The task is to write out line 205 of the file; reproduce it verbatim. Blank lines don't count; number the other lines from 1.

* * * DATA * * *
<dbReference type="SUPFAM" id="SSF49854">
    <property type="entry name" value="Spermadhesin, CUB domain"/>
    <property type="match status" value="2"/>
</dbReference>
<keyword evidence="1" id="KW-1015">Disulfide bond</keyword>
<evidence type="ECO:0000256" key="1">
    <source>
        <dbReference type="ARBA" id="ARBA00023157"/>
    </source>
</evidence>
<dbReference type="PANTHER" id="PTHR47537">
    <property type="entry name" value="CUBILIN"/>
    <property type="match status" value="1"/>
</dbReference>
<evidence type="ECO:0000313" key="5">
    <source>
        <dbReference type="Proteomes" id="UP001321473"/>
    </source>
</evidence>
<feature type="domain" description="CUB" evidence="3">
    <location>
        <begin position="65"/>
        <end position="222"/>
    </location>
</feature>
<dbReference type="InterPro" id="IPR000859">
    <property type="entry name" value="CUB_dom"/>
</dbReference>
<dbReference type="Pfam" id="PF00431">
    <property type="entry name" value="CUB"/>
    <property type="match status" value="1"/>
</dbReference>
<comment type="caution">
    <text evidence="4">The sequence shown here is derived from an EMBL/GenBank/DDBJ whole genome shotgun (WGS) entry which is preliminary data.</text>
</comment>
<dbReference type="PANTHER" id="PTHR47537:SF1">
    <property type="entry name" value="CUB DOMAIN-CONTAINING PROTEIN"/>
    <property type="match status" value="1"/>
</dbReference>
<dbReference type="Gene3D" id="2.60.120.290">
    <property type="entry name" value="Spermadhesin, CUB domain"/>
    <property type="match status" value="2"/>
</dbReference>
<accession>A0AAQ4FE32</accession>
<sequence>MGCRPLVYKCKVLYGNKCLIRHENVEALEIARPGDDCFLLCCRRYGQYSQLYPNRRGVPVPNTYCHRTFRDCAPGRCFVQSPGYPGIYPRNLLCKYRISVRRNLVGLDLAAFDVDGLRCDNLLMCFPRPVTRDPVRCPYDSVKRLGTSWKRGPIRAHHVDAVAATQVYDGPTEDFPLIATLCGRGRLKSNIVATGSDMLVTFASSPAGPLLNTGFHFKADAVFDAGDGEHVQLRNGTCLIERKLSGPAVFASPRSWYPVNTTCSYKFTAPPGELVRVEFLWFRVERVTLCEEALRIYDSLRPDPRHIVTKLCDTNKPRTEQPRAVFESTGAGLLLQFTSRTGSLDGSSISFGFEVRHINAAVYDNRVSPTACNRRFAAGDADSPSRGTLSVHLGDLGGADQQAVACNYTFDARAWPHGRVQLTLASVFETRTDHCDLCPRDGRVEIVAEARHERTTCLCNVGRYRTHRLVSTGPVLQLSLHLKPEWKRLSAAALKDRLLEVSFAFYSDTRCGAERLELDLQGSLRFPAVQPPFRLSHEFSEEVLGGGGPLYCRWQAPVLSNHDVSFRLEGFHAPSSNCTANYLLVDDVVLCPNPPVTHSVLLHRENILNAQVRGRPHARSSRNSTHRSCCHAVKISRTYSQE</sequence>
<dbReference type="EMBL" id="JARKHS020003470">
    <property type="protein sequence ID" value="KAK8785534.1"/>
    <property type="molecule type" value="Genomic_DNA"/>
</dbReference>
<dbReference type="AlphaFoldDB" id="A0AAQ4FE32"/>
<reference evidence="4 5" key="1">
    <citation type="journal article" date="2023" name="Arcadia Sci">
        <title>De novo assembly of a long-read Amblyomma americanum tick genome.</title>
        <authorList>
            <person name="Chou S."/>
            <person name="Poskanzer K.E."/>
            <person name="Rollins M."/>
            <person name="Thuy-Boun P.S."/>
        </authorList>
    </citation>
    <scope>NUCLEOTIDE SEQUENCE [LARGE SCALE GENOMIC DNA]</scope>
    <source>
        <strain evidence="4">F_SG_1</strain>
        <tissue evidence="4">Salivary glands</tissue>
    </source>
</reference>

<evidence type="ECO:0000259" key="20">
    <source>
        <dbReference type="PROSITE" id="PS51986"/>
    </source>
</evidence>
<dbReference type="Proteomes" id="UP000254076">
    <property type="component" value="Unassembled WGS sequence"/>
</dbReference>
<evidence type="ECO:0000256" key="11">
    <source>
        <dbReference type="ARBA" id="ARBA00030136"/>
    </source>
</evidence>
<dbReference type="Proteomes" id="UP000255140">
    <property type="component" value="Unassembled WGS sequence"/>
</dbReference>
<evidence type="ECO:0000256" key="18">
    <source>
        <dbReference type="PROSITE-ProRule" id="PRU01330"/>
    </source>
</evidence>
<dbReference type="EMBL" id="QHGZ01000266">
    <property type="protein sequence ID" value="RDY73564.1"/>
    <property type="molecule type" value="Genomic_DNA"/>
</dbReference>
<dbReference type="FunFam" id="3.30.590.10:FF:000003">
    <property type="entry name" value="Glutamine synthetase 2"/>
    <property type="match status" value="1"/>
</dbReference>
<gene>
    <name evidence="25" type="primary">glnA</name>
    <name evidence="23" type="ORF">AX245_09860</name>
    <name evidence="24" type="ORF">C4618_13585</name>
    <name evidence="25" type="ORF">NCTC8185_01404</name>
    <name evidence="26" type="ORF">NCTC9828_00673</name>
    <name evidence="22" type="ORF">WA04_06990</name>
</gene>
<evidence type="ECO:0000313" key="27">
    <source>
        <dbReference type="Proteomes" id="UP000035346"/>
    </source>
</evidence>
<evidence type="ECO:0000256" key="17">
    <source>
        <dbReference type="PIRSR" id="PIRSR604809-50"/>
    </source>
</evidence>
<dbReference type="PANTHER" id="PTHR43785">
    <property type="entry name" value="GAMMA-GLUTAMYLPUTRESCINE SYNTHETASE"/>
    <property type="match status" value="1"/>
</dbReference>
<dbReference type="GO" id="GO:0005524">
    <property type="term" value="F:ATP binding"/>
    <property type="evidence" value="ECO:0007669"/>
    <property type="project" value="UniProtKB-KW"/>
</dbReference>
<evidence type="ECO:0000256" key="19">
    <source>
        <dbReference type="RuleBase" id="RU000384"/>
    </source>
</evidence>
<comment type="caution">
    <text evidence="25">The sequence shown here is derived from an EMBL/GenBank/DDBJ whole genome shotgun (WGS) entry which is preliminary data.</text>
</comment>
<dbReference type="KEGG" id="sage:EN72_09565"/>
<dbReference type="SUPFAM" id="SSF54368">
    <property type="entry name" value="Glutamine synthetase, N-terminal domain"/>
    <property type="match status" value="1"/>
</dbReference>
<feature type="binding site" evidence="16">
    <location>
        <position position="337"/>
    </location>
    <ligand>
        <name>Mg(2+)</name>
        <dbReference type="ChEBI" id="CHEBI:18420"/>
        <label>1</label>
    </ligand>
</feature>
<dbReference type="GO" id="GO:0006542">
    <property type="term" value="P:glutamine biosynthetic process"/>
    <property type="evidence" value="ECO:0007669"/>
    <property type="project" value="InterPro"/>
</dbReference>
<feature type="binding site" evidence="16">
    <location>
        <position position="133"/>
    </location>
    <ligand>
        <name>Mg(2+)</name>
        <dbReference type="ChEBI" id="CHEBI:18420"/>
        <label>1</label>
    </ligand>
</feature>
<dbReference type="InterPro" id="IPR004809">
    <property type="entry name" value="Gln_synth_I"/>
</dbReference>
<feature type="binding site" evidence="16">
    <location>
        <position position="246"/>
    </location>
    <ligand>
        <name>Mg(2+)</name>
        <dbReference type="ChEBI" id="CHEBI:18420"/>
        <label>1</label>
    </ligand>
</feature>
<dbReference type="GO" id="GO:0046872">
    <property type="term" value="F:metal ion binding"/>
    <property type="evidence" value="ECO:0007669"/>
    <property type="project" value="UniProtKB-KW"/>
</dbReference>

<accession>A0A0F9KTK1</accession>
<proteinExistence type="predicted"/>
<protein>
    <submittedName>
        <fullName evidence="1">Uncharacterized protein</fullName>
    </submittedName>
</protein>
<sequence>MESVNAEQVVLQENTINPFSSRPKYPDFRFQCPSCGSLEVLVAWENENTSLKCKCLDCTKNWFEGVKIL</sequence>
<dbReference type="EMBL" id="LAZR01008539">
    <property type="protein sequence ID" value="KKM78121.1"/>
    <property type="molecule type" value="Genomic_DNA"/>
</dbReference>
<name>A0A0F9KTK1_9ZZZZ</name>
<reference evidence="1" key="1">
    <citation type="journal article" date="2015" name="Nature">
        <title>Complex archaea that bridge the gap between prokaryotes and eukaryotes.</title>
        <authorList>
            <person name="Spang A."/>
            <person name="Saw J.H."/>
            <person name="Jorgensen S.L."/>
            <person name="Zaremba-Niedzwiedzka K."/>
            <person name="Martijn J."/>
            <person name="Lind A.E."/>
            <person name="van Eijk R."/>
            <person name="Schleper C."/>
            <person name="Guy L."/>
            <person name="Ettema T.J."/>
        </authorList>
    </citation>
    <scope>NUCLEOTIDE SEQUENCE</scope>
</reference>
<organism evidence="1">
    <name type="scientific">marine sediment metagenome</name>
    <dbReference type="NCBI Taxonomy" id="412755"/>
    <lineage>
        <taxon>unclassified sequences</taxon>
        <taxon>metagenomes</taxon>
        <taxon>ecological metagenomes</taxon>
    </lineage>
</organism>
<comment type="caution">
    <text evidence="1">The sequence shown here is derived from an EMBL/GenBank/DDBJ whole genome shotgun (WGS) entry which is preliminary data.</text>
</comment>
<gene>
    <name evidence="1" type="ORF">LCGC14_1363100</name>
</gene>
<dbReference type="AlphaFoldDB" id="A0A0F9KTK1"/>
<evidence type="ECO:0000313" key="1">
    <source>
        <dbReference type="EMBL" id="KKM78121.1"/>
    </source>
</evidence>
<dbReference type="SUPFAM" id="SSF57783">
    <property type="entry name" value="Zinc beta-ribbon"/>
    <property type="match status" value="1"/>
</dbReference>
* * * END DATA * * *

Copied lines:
            <person name="Ettema T.J."/>